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A very mature young lady who works for the facility where I go for physical therapy ... wants to adopt a pup that she fell in love with on Petfinder. The dog is at the Floyd County Animal Control Shelter in Rome, Georgia. The pet's shelter number is 1406.

The notice says that the dog will be available for adoption on Tuesday ... the SAME day the pup is due to be euthanized if she is not adopted. What would be the reason for making someone wait until the last minute?

The shelter is open on the weekends, so Sarah plans to make the long drive down to Georgia tomorrow ... not knowing for sure if the pup will still be there. This is how much she would love to bring back the pup to live in her forever home.

Please, for those of you are familiar with the shelters and procedures to adopt ... could you please give me feedback on this? Thank you so much in advance!
:Flowers 2:
 

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I don't know but like you it does not make sense to me. Can she call the shelter on Monday ?
Just re-read your post about the shelter being open on the week end. I hope your friend will be able to get the poor baby out.
 

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It makes sense to me sadly.

A lot of overcrowded shelters do this. They take a dog in stray. They have to keep the dog for a set period to make sure no owners can come claim the dog, but they also have no place to take in more dogs and so if this one has not got an adopter waiting in the wings, it has already been there for 2 weeks, then they will schedule a PTS day for the dog. So sad. :(

Thankfully, it sounds like a wonderful home IS waiting for her. :D
 

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It makes sense to me sadly.

A lot of overcrowded shelters do this. They take a dog in stray. They have to keep the dog for a set period to make sure no owners can come claim the dog, but they also have no place to take in more dogs and so if this one has not got an adopter waiting in the wings, it has already been there for 2 weeks, then they will schedule a PTS day for the dog. So sad. :(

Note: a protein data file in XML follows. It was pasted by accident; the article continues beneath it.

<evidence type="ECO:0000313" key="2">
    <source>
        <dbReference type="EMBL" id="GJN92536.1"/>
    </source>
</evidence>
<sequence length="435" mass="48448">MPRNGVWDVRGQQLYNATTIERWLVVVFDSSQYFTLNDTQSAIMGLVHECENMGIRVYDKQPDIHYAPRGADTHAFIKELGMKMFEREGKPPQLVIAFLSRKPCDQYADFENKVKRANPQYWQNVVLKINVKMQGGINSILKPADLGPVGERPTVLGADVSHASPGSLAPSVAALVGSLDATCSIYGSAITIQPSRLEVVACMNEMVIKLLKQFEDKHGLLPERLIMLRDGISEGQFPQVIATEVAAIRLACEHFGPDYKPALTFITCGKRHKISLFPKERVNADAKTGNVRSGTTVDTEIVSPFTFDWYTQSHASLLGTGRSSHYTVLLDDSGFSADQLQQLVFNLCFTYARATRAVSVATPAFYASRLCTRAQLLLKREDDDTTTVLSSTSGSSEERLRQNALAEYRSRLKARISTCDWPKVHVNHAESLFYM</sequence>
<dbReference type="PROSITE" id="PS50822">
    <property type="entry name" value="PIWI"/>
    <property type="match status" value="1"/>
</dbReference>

Thankfully, it sounds like a wonderful home IS waiting for her. :D
Thank you, Carina. I just called Sarah and she plans to go to the shelter tomorrow. Hopefully, if she can prove to the shelter how interested she is in adopting the pup (Sarah has already named her Millie) then maybe they will make sure she can take her home on Tuesday. Sarah is making a seven hour trip by car to try and rescue this baby ... so, let's pray and think positive thoughts that it will work out for Sarah and Millie.
 

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Carina what I don't understand is that they say "available for adoption on Tuesday" the same day they intend to euthanize it. When you read this, you think the dog will not be available before that day.
 

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Marie, I have dealt with shelters for MANY years.

In my area, they not only treat the dogs like crap, they also treat humans like crap.

Also, in my area (Los Angeles, Riverside, Orange County, San Diego, etc)
We cannot figure out the "RULES". Big surprise, as they can't seem to know their right from their left. You would think, within a shelter, the same rules would apply, yet can't get a flippin' answer to save your life.

I've been set, many times to pull a dog. The shelter knew the time I was coming, just to find out they euthanized the very dog, THEY KNEW, I was on my way to pull.

I've also had a "hold" on many dogs, which I drove, thru LA traffic, for hours, just to find out they adopted a sickly dog to a private party, with small children, and the dog needed extensive medical treatment. Yep, I've had those little ones, ultimately, surrendered back to me. What a shame the dog had to go thru that crap.

We do have a handful of good "shelter" people, but the majority are a death sentence to most.

Bless Sarah, and the little pooch. Sorry, I don't have an answer. You would think, thru the years, I would.
 

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Discussion Starter #8